Figure 5. Product ion mass spectra of a mixture of HOBP and PEG 400 (1:20 molar ratio): (a) in-source CID without FAIMS separation; (b) FISCID-MS of selected HOBP ion (CV = 0.6-0.7V). (Reprinted (adapted) with permission from reference [2]. Copyright 2012, American Chemical Society).
The potential of using FISCID-MS for peptide identification was tested using peptide standards. A peptide mixture containing bradykinin, tetrapeptide MRFA, leucine enkephalin (LeuEnk), bombesin, and leutenising hormone releasing hormone (LHRH) produced complex mass spectra with multiple charge states for each peptide. Isolation of [Bradykinin+2H]2+ from the other singly and multiply charged peptides by FAIMS selection prior to in-source CID resulted in the identification of 21 characteristic bradykinin fragments due to significantly simplified fragment data, compared to just 6 without FAIMS pre-selection (data not shown).
The quantitative performance of LC-FISCID-MS was evaluated by spiking gramicidin S, not present in human plasma, into a human plasma tryptic digest. The relative standard deviation (RSD) for the precursor ion [gramicidin S+2H]2+ (9 ng on-column, m/z 571, n=6) was 5.1%, and less than 15% for the fragment ions (m/z 311, 424, 685 and 798) generated by FISCID-MS. The gramicidin precursor and product ions gave a linear response in the range 0.45-9 μg/ml for gramicidin S.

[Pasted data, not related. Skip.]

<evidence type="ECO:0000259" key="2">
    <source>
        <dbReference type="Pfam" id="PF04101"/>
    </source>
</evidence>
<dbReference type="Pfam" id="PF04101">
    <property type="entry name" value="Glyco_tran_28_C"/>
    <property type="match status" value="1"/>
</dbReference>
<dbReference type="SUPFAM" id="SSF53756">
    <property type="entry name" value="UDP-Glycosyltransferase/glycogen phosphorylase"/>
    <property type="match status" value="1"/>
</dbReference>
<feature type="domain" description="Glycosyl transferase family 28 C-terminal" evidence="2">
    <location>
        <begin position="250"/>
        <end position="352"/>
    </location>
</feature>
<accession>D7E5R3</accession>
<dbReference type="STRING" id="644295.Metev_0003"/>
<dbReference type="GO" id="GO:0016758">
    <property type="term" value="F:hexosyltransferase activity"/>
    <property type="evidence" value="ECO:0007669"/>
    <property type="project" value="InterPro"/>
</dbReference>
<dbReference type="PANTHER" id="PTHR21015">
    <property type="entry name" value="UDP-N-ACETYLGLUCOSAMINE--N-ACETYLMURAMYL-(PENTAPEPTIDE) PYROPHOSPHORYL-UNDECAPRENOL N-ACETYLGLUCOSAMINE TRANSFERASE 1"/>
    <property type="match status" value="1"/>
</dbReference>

The LC-FISCID-MS method was also applied to the analysis of a complex mixture of tryptic peptides derived from depleted human plasma proteins to test the ability for peptide identification in a real sample. LC-MS of the plasma sample shows the presence of many components (Figure 6.a) resulting from the co-elution of tryptic peptides. The ion, m/z 480.8, at retention time of 3.5 min co-elutes with other compounds (Figure 6.b), which are observed in the mass spectrum taken across the SIC m/z 480.8 peak at half height (Figure 6.c). FAIMS selection (CV 2.5-2.6 V) removes the interfering ions (e.g. m/z 564 and 707) from the mass spectrum (Figure6.d). Product ion peaks from LC-CID-MS (Figure 6.e) and LC-FISCID-MS (Figure 6.f) were used for peptide identification. LC-FISCID-MS provided a simpler product ion spectrum with fewer but more prominent peaks. Peptide identification was carried out via the MASCOT search engine [7], using the SwissProt protein database. No significant hits were yielded from the analysis without a FAIMS separation, however LC-FISCID-MS gave human serum albumin (HSA), present at <0.4% in the depleted serum, as the top hit (confidence score 34, 27 or above deemed significant). The enhancement in selectivity, reproducibility and linear response shows that LC-FISCID-MS has the potential to offer significant benefits over a single mass analyser.